Thursday, June 14, 2012

Macleay River Marathon 2012

This has always been a favourite race of mine and although I was in no shape to run another marathon after last weekend's doozy, the lure of a warmer climate and a road trip with the Woodstock Runners was too hard to pass up.

The Woodies are well known for their road trips away and we had around 16 pile in on the bus Saturday morning. There were 4 in the marathon, most in the half and a few others in the 10k. The last time I ran the marathon up here I won, and that is still my only marathon win to date. That was in 2009. In 2010 and 2011 Uncle Dave owned the event and expected him up again to complete the trifecta.

Race morning dawned and I made the short journey up from our wonderfully close house that we booked up to the start line. My aim was to enjoy the race and get through it with a smile if that was possible! I deliberately didn't want to run to a time or pace, but rather just to get in a groove and hopefully relax into the race. Lining up for the race, there were a few usual suspects; Bob Fickle doing his zillionth marathon, Jane Trumper, Michael McGrath, Ray James (Eagle) and Brick. Many Terrigal Trotters were there and I said g'day to Mick Miles, Darren and Charlie Brookes.

I could not see Uncle Dave so concluded that he finally left some scraps for the wannabees to pick up. I really love this course, despite it being my least favourite format of out and back (give me an A to B, then a looped course any day). It's very flat, only a couple of small hills that bite you on the way home and usually very fast. It's a very low key event, there were only 70 odd in the marathon, but the country hospitality and community spirit is massive and is what I love the most.

Easily the biggest trophy I've ever won!
So the race was pretty uneventful. I didn't look at my watch at all except at half way (1:17:xx). I thought I was going alright, except I was hurting big time. Aerobically no problems, it was my legs and my pain level. Although not severe by any stretch, I don't like feeling that much pain in a marathon until late in the race. The fact that I was that early on just goes to show that racing two marathons in two weeks doesn't allow nearly enough time for the body to recover!

I resisted the urge to jump on the nearest horse and ride back into town. On the way back I ran past the same cows, sheep, farmers and cattle dogs I had said hello to on the way out. At least there was no lightning strikes keeping me company this year as it had in 2009. On the way back into town, I began to pass more and more of the half runners and this did give me something to focus on for a while. I felt terrible passing some of my Woodstock team mates that were doing the half. The day before I had challenged them all to keep ahead of me.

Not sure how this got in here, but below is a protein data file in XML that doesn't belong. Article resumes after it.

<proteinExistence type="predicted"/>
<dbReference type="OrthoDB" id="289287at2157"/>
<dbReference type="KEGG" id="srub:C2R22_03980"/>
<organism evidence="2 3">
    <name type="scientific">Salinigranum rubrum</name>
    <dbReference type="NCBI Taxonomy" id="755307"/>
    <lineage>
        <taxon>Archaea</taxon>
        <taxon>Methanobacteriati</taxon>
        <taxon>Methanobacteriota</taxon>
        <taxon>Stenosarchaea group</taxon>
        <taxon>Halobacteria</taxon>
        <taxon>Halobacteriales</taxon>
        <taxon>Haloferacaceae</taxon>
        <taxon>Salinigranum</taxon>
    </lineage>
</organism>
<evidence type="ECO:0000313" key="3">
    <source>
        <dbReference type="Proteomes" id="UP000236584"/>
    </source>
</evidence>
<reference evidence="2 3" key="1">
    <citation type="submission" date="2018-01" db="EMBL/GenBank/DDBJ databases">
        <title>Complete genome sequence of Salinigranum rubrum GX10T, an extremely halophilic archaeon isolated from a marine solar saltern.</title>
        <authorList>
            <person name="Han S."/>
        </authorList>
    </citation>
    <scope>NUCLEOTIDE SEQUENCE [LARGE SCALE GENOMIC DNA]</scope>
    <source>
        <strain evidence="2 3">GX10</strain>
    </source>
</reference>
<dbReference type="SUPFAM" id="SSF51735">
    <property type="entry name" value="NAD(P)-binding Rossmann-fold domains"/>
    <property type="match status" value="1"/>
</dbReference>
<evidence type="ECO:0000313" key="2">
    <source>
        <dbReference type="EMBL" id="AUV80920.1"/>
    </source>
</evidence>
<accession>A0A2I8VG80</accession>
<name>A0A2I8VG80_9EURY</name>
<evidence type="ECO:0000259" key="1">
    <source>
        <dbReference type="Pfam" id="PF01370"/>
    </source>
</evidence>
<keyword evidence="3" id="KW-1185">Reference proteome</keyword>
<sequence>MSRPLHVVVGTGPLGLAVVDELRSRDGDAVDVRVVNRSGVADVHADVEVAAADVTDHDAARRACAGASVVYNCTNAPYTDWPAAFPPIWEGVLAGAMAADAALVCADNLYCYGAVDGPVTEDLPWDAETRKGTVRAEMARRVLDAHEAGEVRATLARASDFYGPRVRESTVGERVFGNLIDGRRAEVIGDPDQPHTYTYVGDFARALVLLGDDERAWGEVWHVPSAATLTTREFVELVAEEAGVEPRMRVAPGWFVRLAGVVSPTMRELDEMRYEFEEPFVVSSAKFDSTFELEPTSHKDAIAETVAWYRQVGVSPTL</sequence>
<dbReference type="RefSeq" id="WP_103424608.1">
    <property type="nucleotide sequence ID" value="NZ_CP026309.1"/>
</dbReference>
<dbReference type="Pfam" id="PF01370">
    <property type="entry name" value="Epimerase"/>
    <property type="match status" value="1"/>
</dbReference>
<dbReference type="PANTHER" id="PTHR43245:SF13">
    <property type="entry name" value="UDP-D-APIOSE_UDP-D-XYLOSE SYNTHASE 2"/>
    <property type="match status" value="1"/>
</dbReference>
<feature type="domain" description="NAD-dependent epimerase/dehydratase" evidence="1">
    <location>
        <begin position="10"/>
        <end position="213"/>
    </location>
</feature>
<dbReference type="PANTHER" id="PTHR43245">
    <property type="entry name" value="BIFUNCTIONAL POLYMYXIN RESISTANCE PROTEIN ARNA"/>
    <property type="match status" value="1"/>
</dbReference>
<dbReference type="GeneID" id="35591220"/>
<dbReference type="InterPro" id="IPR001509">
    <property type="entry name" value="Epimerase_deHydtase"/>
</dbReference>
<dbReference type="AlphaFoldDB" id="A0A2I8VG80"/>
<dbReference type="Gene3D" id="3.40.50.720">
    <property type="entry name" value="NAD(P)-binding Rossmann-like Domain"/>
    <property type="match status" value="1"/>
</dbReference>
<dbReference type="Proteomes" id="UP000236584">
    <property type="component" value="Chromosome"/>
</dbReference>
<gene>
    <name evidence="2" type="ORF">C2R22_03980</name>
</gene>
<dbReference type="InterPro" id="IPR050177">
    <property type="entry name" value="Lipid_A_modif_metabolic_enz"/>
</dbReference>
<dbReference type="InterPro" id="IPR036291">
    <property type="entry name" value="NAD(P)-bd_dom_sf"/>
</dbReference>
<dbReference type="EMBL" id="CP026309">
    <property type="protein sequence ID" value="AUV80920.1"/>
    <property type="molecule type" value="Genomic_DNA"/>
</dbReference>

The last 5km were very slow and I felt very flat. I knew that this was not going to be a great time and in my head thought it was a 2:50 run, well at least it felt that way. Entering the finish line I spotted the clock at 2:40 and seconds and was amazed. For the way I was feeling from so early on in the race too, I was a happy man. My BIG goal for the next little while is to get my marathon under 2:30. This race was a great confidence builder and I really think that if I focus, train and taper for another race in a couple of months time properly I can shed 10 minutes off this time and achieve this aim.

The public holiday the next day gave all the Woodies the opportunity to let their hair down and the celebrations went on into the night. Rebecca, another Woodie, won the major lucky draw prize of a TV/DVD combo and is going to raffle it on her Mt Kilimanjaro fundraising night (for charity).

A great event, a throwback to the old days of racing and wonderfully organised by the Trial Bay Tri Club. This type of event brings the whole community together.